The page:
SCy-Fy: Thanks for stopping by, Neil. You are best known for Clarkesworld, but you also have a new initiative.
NC: This month, I’ve launched Forever, a reprint science fiction magazine that will feature a novella and two short stories in each issue. It’s something I’ve thought about doing for a while, but it only recently became practical. I’ve enjoyed the few opportunities I’ve had to work on novella-length projects, so this will give me an outlet to focus on that and stretch my editorial wings a little.
As for Clarkesworld, we’re moving towards a series of different goals like adding more fiction, translations, improving and expanding the podcast, and raising our staff pay rates. The big goal is to be able to quit my day job and focus on editing. The future of Clarkesworld is actually the theme of my February editorial.
SCy-Fy: Staying with Clarkesworld now, tell me about a typical day working on the magazine.
NC: One of the things I like about Clarkesworld is that there isn’t a typical day. Sure, we have a specific list of things that need to be done every month and a never-ending pile of stories to read, but I pace it in a way to keep it from becoming boring. Today I’ve read some slush (maybe forty stories), queried an artist, exchanged a lengthy series of emails with one of our distributors, uploaded a podcast, sent out notes via Patreon and Joyride, and answered your questions.
SCy-Fy: I’m surprised you’ve found the time!
NC: All of this is done around a full-time job and time with my family. It’s a bit of a juggle, but it works. If you’re curious about what goes on behind-the-scenes, my December 2013 editorial covers a lot of territory.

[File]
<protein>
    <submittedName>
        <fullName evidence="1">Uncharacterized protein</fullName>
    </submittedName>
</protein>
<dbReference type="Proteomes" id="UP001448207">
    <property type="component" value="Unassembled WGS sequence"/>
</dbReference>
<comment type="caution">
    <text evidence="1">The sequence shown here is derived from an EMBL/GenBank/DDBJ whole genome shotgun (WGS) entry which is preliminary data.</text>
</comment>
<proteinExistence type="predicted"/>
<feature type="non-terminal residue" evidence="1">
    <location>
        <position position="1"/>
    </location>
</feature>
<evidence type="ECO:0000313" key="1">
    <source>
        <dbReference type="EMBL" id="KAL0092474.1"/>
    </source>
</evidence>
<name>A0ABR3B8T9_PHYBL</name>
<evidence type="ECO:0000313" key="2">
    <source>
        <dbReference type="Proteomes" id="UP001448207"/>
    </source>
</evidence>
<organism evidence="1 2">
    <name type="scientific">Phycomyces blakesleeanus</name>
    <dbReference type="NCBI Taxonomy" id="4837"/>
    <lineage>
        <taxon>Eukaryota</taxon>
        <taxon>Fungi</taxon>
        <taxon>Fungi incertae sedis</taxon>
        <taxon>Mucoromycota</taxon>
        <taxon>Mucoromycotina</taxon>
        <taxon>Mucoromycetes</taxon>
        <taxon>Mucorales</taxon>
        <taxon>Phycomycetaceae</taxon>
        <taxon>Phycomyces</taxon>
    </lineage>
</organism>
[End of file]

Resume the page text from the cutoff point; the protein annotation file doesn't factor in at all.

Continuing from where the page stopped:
SCy-Fy: What do you think will be the major future challenges for SFF magazines?
NC: The major challenges will continue to be financial. There are a lot of great magazines being published at the moment, but most of them are not able to pay their staff a living, or even a somewhat reasonable wage. Things have improved considerably during the eight years I’ve been working on Clarkesworld, but the ecosystem is still unhealthy in that regard.
In this context, some people are concerned about the growing number of markets. Are there enough readers to sustain all these magazines? I like to think so – based on online readership data – but will they pay for it? Only time will tell. At present, the vast majority don’t. If we could convert ten percent of our readers to subscribers/supporters, this would become my full-time job. No one has managed to do that yet.
SCy-Fy: Any technical issues?
NC: One of the things that bothers me is that so many of the major digital subscription systems rely on PDFs, which don’t make for convenient reading across platforms. The text in app-based subscriptions should reflow like it does in ebooks so you get a great experience across phones and tablets. I know this is a deterrent for some readers. There’s an opportunity there for some clever app developer. [call me]
SCy-Fy: Tips for writers?
NC: The first instinct is to say “follow the guidelines,” but deep down, most people know they should. Instead, I’ll suggest:
Don’t self reject unless you’re considering sending me a zombie story.
Write what you want, not what you think a market wants (unless they overlap).